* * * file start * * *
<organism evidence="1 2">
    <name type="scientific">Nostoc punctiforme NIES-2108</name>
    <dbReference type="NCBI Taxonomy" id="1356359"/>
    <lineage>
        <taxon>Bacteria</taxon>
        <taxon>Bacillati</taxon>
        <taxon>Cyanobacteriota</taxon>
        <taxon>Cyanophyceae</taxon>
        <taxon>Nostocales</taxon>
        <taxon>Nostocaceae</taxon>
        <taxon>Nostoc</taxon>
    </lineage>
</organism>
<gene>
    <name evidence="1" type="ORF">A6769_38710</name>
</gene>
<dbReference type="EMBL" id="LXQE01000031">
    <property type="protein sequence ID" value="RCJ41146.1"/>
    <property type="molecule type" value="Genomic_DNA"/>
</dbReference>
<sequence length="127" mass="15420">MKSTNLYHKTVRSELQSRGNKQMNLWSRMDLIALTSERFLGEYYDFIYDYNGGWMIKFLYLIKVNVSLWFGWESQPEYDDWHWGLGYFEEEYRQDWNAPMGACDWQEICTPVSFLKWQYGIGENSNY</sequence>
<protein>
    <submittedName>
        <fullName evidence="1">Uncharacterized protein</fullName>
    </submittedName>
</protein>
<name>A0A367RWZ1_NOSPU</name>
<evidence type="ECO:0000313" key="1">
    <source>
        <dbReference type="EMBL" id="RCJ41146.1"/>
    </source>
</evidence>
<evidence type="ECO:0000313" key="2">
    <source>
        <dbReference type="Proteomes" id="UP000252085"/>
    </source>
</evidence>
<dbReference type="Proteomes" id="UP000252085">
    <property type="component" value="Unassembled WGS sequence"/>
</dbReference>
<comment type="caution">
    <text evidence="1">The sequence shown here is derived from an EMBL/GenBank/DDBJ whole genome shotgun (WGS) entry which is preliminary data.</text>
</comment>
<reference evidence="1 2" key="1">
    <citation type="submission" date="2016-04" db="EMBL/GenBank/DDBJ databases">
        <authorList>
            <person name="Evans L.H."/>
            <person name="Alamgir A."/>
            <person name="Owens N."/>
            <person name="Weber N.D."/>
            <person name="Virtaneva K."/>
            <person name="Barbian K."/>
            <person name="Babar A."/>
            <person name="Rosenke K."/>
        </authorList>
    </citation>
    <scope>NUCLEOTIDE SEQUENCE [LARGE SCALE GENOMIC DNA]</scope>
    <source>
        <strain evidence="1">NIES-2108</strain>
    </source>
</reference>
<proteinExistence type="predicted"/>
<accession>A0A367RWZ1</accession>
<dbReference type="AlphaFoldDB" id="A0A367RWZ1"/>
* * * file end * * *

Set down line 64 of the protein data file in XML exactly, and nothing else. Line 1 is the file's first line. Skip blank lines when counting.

<dbReference type="AlphaFoldDB" id="A0A367RWZ1"/>